What if you do hit a trap?

The key here isn’t identifying the specific spam trap you hit and removing it from your list. Spam traps are intentionally a closely guarded secret, and for every trap you find, there could be ten, fifty, or a hundred more in your list. That’s because spam traps indicate underlying problems with your data collection or management.

The first step is to use whatever information is available to try to identify the source of the problematic data. Different trap operators will offer up some information that’s redacted to a greater or lesser extent; some offer a rough estimate of the date and time when the trap was hit, and others will provide the subject line of the email sent that hit the trap.

The next step is to temporarily stop sending to all data that’s come from the high-risk source while you go through step three: segmenting out contacts who you know are engaged. Purchase history, opens, clicks, etc. can all be used holistically to identify recipients who are most likely to be real people who want to hear from you.

Finally, it’s time to plug the hole in your data collection. Depending on the type of trap, it can indicate different areas of vulnerability:

Pristine traps

Make sure your forms are secured with CAPTCHA, double or confirmed opt-in, and remove any third party data from your lists

Typo traps

Ask your web developers to add some basic validation to points of collection to check that the email addresses are valid. It’s pretty easy to add some logic that suggests someone might mean “” instead of “hotmial.cmo” in the email field. Plus double or confirmed opt-in at the point of data collection can help weed these out as well.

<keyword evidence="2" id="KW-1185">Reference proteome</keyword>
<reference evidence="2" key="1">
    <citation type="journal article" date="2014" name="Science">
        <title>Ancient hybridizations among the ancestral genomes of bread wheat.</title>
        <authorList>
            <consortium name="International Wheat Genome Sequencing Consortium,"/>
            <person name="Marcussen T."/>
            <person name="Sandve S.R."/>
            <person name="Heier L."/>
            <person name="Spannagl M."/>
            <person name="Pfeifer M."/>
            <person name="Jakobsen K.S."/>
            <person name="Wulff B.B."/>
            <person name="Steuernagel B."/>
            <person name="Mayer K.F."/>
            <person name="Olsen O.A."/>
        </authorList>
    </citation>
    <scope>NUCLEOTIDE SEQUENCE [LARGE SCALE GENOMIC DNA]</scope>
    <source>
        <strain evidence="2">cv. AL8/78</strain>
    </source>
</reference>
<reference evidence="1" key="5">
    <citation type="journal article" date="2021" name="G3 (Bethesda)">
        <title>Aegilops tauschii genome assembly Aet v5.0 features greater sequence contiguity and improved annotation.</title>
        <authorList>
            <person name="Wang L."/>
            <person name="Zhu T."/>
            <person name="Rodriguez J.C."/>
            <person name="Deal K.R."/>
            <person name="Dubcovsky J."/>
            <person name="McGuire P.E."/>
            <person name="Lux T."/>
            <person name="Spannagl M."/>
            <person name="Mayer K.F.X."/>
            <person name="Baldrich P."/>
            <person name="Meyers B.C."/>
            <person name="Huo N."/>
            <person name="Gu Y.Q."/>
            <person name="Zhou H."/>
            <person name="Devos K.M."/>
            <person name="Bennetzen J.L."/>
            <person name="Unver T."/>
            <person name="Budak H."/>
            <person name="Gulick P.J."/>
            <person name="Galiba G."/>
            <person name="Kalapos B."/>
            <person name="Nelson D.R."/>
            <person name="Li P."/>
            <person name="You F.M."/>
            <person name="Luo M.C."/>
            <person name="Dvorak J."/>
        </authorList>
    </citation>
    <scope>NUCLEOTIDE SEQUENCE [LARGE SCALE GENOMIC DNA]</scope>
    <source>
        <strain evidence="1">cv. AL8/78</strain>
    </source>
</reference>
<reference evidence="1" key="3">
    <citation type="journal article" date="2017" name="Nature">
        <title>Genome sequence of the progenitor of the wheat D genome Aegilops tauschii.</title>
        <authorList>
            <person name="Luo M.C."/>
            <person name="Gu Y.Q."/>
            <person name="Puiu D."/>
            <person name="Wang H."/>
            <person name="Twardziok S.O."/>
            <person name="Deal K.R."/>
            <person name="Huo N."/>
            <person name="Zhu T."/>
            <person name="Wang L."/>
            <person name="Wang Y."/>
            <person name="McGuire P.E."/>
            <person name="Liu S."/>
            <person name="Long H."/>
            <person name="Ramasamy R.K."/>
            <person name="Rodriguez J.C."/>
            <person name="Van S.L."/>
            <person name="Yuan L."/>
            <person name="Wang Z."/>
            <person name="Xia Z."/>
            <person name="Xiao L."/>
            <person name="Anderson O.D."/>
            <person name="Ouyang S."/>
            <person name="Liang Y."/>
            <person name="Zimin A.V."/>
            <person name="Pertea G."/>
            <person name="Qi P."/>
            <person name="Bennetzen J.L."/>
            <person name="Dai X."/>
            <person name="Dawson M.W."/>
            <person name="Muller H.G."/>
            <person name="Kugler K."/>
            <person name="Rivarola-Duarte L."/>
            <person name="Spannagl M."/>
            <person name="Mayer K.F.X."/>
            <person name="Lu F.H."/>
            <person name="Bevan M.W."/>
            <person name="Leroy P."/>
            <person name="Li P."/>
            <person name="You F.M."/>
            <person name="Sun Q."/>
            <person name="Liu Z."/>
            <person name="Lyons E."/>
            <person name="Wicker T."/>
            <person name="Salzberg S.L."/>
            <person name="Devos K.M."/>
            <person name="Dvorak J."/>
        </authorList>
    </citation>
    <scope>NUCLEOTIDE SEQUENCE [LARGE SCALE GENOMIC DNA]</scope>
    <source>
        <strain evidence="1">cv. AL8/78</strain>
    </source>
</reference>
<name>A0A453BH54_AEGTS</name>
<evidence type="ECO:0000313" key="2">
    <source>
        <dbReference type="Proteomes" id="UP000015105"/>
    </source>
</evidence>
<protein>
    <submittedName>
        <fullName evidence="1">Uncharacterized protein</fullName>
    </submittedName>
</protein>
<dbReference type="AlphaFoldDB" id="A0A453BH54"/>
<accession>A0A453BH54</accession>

Recycled traps

Make sure you have a strategy for sunsetting contacts who never engage with your brand or who haven’t engaged for a very long time. Use knowledge of your sales cycle and typical customer journeys to plot the point at which the risk of keeping an address on your list outweighs the potential that they might convert into a customer. And engage a responsible ESP that suppresses email addresses that bounce.


It’s so easy to sabotage yourself in November by making some choices that temporarily boost revenue for Singles Day or Black Friday, but then tank your reputation so you’re in the spam folder throughout December and even into January. It’s far less risky in the short term – and more profitable in the long term – to be smart and stick to your sustainable sending and organic growth strategies to avoid jeopardizing inbox placement. 

If you need any help this holiday season with how to avoid spam traps or anything else related to inbox placement, our expert Deliverability team is always around to assist you in making the best choices for your business.